The Garden Court Immigration Team and AIRE Centre welcome you to an event to commemorate the 70th anniversary of the European Convention on Human Rights (ECHR).
|Date:||Tuesday 17 November 2020|
|Time:||5pm - 6:30pm|
|Areas of Law:||Immigration Law|
Autumn 2020 marks the 70th anniversary of the ECHR. Garden Court Chambers and the AIRE Centre are two of the key players in the development of human rights law in the migration context. Join us for a whistle-stop tour of landmark Strasbourg and domestic asylum cases, including the UKSC case of MS (Pakistan), concerning the identification and treatment of trafficking victims and the application of ECAT, as well as covering key developments in trafficking, the human rights of migrant women, and the changing approach to health.
Markella Papadouli, Europe Litigation Coordinator, The AIRE Centre
Markella has been associated with The AIRE Centre since 2012 and she returned in 2013. Markella is a UK Registered, Greek qualified, European lawyer and AIRE Centre’s Europe Litigation Coordinator. In this capacity she coordinates the AIRE Centre strategic litigation team, specialising in taking asylum, and trafficking cases before the European Court of Human Rights and the Court of Justice of the EU. She leads the AIRE Centre’s asylum, law of the sea, and trafficking work, providing free legal advice and representation to victims of trafficking, the delivery of training to relevant stakeholders and the representation of the AIRE Centre at conferences and meetings worldwide on both issues of interest. Markella represents the AIRE Centre in the Frontex NGO Consultative Forum and the EASO Consultative Forum.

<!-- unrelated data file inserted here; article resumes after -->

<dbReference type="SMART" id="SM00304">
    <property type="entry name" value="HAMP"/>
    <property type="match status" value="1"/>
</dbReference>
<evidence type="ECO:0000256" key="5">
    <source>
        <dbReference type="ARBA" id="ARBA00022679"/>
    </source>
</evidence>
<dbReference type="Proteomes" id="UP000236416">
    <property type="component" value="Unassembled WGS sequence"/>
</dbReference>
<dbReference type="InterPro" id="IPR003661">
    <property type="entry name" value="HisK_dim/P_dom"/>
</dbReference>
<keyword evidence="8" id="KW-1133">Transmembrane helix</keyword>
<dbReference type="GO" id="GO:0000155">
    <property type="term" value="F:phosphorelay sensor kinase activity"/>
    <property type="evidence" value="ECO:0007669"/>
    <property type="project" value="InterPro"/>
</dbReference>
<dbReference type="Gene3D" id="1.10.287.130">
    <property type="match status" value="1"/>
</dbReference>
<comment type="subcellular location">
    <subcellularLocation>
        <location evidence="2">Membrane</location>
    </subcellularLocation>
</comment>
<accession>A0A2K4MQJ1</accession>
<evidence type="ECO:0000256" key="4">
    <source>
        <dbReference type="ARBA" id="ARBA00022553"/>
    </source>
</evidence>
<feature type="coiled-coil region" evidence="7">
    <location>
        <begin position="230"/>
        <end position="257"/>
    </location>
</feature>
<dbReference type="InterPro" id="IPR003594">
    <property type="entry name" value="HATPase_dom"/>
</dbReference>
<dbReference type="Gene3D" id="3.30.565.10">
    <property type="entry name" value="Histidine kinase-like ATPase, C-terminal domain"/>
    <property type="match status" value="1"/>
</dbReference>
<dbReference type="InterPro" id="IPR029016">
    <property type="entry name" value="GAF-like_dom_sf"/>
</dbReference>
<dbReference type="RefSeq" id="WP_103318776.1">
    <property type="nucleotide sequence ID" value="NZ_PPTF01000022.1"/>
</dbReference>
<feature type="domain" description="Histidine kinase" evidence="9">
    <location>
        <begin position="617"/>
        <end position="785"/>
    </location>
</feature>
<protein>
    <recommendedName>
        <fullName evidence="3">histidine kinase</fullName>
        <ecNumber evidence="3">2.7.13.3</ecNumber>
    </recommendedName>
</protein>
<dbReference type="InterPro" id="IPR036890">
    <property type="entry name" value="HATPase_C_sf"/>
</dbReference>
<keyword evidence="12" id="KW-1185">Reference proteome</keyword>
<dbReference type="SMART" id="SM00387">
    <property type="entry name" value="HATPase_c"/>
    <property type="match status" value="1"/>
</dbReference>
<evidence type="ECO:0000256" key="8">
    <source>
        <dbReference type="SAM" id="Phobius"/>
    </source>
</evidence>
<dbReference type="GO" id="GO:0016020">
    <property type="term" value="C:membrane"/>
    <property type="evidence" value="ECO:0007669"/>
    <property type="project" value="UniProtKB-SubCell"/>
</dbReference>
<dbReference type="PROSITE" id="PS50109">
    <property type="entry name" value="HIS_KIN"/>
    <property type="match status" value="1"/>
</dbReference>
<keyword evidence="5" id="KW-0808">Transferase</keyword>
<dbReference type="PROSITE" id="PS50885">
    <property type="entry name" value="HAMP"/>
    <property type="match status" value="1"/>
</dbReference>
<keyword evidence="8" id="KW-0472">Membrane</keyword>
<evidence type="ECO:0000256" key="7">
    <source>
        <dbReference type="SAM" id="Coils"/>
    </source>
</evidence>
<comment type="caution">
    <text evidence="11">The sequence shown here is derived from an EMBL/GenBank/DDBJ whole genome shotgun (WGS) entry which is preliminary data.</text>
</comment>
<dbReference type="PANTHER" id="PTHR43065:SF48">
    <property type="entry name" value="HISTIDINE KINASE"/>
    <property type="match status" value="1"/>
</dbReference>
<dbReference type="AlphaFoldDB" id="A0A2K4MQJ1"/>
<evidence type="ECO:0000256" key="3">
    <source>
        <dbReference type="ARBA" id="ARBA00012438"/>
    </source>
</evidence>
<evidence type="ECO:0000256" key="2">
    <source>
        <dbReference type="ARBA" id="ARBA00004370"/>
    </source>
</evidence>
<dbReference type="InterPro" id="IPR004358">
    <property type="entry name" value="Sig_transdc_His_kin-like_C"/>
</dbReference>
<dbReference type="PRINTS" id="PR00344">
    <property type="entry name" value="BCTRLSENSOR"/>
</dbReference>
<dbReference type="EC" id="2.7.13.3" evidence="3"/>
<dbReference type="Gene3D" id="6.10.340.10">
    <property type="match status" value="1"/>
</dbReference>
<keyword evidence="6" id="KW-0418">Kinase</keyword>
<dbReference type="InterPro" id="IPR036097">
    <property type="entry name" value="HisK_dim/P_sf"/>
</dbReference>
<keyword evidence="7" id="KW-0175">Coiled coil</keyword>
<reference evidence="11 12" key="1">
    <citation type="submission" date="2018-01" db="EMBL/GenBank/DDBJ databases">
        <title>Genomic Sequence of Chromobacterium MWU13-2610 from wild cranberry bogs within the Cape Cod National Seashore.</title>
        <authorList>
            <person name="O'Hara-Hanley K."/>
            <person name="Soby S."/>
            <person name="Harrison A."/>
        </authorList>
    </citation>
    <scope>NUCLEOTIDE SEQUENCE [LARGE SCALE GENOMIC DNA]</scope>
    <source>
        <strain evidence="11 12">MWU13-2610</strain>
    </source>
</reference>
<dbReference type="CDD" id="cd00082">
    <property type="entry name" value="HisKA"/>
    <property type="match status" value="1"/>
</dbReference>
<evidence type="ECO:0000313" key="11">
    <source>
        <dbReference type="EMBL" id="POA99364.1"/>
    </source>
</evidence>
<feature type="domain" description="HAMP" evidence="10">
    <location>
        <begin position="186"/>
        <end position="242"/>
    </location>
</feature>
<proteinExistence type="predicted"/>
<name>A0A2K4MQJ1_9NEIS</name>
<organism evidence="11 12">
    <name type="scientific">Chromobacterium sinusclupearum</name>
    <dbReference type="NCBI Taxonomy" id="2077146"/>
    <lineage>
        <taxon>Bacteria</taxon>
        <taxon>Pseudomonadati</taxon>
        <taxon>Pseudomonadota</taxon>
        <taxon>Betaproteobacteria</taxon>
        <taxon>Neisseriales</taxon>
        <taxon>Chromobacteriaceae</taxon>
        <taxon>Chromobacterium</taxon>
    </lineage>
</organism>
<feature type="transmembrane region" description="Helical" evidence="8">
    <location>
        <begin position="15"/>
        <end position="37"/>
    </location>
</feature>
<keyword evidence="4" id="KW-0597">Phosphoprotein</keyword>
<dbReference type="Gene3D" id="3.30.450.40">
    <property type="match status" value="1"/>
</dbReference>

Markella is a Lecturer at London South Bank University for the Msc in Refugee Studies on European Asylum Law and Policy and International Refugee Law since 2013. Markella was the National Expert on Greece for the European Database on Asylum Law in 2013 and has also worked for the European Council on Refugees and Exiles, the International Rescue Committee and UNHCR Greece. Markella speaks fluent Greek, English, French and Spanish as well as basic German.
Markella was shortlisted in 2019 for the Rising Star of the Year by the British Legal Awards and received Highly Commended in the Category Rising Star 2020 at the Modern Law Awards, for her work providing legal training to search and rescue organisations in the Mediterranean.
Mark Symes, Barrister, Garden Court Chambers
Mark Symes provides advice and representation in all areas of immigration, asylum, and human rights law, including European Union free movement law. He has represented clients in every court from the Tribunal to the Supreme Court, and the European Court of Human Rights. He is ranked for immigration in Chambers UK 2021 (Band 1) and the Legal 500 2020. Recognised by the legal directories as a "real expert on asylum matters", Mark is co-author (with Peter Jorro, also of Garden Court) of Asylum Law and Practice and is described as "indispensable in advocacy work for refugees and human rights", by Professor Guy Goodwin-Gill.
He is particularly interested in the European dimension of international protection, and arguments based on the Qualification, Procedures and Reception Directives, and the Charter of Fundamental Rights. Mark's interests and experience extend to issues of exclusion from refugee status and subsidiary protection. He is a member of UNHCR's pro bono panel of advocates and is a convenor for the International Association of Refugee Law Judges. He is also a Visiting Fellow at the Refugee Law Initiative, School of Advanced Study, at the University of London. Mark is appointed to the Equality and Human Rights Commission's preferred Panel of Counsel (Panel A).